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Yo Ho Ho & a Bottle of Rum- Captain wanted to Kill Me

I keep thinking I want to write about “The Captain”, but in the next thought, I don’t know if I can. I don’t remember a lot of it. I can’t seem to write anything else right now, so I guess I need to do this. Fine.


I’ll try and see what happens, but first I have to start at the beginning…



I was in the Bahamas; George Town. I was the only female mate on a 1986, 27 foot? Gulf Star sail boat -The S.J. (abbreviated for privacy). Jim was the owner/Captain and also my boss in the states. I was his “Girl Friday”, well for him and his girlfriend, Phyllis. Phyllis was planning on Jim sailing ahead and being on the Virgin Islands at a specific date, and she would arrive via plane. She reported having intolerable sea sickness, and wouldn’t be able to sail with Jim. Everything was contingent on Jim making headway sailing down from Florida to the Virgin Islands, but he was stuck in George Town with endless Rum, Pot, and “Island Time” all working against Phyllis’s time table. So I was commissioned to fly to George Town with ADHD meds in hand, and get Jim …well…sailing! Upon arrival, I cleaned the boat, stocked the galley, and got Jim in a healthy sleep/wake cycle that included morning meds and at least three meals of actual non-alcoholic food a day. Next, I was to get him on the task of reviewing maps and weather forecasts to determine when was the best stretch of good weather to get from George Town to Puerto Rico for our first restocking stop.



It was on George Town that I saw him. Tall, maybe 6’3”, shaggy curly wild soft brown hair, tan sea-leathered freckled skin, piercing amazing azure blue eyes, and a sly bad boy smile. Paul. He was walking across the beach with two or three kids skipping along beside him. He had a big square of cardboard in his hand and was walking like he had a mission. He did. Rain was coming soon, and a local woman’s car had a broken window that he was attaching the card board to keep the water out of her car for her. He went on to tell me about the LUXURY sailboat he was the Captain of, and the “state of the art” weather system she had on board. The Amphora, I believe, hailed out of South Carolina, I think.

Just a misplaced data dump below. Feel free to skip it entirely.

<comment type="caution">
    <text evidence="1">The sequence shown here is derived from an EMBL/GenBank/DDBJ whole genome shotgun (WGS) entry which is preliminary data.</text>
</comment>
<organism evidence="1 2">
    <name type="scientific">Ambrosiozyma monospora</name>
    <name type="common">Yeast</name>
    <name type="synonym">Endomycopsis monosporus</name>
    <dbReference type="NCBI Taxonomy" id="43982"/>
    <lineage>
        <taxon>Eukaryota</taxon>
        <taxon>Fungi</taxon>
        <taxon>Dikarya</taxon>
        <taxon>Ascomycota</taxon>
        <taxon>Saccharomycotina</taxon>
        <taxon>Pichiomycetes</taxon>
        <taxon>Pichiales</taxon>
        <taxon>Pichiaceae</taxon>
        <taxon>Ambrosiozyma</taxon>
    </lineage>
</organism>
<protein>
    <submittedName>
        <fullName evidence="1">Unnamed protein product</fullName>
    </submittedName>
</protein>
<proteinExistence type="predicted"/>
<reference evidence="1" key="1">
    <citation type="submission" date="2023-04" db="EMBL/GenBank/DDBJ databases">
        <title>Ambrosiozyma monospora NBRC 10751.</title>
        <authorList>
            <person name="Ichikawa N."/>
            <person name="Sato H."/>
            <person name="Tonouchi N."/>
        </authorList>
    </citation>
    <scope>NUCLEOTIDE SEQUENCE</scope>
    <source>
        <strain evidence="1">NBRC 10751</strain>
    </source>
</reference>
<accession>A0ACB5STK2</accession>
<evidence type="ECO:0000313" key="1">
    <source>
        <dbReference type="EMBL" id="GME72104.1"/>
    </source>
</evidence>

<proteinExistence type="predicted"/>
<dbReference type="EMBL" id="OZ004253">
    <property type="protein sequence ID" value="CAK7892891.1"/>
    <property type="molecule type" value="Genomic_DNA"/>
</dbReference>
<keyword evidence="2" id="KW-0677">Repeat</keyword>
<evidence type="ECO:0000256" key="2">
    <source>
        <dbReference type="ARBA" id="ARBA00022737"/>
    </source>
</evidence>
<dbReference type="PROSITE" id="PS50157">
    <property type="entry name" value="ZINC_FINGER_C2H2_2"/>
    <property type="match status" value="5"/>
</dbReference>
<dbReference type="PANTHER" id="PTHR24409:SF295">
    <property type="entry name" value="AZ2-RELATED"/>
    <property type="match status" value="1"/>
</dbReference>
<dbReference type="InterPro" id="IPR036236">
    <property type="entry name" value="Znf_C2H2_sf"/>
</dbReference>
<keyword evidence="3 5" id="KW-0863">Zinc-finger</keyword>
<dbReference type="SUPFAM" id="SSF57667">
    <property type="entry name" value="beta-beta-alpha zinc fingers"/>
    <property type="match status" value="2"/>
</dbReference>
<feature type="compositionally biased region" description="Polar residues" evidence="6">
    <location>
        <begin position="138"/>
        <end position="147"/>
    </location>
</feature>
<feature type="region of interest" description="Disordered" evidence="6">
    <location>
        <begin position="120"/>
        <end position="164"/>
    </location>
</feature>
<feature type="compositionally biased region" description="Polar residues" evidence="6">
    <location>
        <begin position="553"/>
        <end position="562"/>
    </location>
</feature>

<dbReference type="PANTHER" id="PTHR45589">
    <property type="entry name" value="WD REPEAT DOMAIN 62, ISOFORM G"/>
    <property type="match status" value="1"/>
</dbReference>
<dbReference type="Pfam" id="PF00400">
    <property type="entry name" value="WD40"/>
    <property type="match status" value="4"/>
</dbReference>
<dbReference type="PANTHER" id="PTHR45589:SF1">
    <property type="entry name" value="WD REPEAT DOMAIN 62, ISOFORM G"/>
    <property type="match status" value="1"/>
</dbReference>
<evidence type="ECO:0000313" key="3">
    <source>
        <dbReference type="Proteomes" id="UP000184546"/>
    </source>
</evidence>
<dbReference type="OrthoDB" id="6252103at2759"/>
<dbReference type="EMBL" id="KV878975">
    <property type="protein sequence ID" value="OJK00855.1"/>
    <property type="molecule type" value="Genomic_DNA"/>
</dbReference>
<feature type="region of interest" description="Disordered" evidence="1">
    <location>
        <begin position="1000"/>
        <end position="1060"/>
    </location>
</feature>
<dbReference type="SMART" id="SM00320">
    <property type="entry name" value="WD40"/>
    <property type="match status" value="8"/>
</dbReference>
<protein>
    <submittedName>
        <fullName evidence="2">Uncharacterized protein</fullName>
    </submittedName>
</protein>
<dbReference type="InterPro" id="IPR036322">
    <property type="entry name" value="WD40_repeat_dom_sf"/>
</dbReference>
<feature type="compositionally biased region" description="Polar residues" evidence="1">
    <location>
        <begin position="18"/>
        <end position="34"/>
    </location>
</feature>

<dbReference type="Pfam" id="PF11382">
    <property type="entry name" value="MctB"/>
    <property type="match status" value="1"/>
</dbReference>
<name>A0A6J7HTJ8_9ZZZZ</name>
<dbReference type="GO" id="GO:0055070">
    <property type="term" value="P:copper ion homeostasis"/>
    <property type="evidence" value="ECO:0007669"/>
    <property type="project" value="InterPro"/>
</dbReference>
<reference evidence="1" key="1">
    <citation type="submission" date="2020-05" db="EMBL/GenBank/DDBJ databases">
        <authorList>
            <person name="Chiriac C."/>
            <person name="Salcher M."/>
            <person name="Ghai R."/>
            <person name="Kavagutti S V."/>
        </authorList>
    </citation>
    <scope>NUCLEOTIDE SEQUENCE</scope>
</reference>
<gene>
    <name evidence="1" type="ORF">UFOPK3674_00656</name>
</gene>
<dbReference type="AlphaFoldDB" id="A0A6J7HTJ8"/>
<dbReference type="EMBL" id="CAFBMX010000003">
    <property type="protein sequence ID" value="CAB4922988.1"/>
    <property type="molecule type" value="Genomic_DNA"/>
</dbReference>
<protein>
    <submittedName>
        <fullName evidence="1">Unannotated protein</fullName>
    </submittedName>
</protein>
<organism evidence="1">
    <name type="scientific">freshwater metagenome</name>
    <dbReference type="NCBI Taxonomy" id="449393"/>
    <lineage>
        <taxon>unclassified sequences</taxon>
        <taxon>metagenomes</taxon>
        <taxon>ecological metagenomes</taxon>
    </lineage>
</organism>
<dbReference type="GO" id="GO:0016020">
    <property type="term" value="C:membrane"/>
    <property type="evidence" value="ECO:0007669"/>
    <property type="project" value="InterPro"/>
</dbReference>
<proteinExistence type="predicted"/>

“Very wealthy wife’s side”, Paul reported, as matter of fact. Paul brought the boat wherever the owners wanted to entertain. He would sail her there, and the owners would fly in/out, usually to entertain guests. He offered to share weather data with Jim so that we could be safe. He was soooooo charming! Never hit on me, which only made me want him more. He was kind and deep, and I wanted to know more, but the weather was in our favor and so we needed to get sailing before the next band of storms! We convinced another boat owner to come aboard; Sean O’Sullivan, retired Irishman who was blonde and round…smoked cigars…from Ohio, I think. Jim and Sean were two older, successful business men in their 60’s, trying to fulfill lifelong dreams of adventure before it was too late. Actually, the islands are crawling with wifeless men at sea, the wives opting to stay home with dogs and or grandchildren, leaving men along with their toy boats, and life-long dreams of the open seas. I felt equally proud and sad for both the wives and the men. The three of us, my two men and me, headed out, leaving conk salad, turtle fritters, and all the red stripe beer and Siren Songs of the local bars behind us. It was exhilarating.


There had been a flu bug going around before we left. Both men had their own version of it. Until the fever hit, I thought it was just sea sickness or my body getting used to the absence and equilibrium balancing sight of any land at all. My constitution is far too sensitive to take most medicines. I found that it is far better for me to “ride things out”. For two days I lay burning up with fever with a bucket touching my body for easy access. On the third day, I was sipping canned fruit cocktail juice from the can, when the fever released its grip. I had a lot of time to day dream and I did, mostly falling in love with the stories that I made up about the handsome Captain Paul.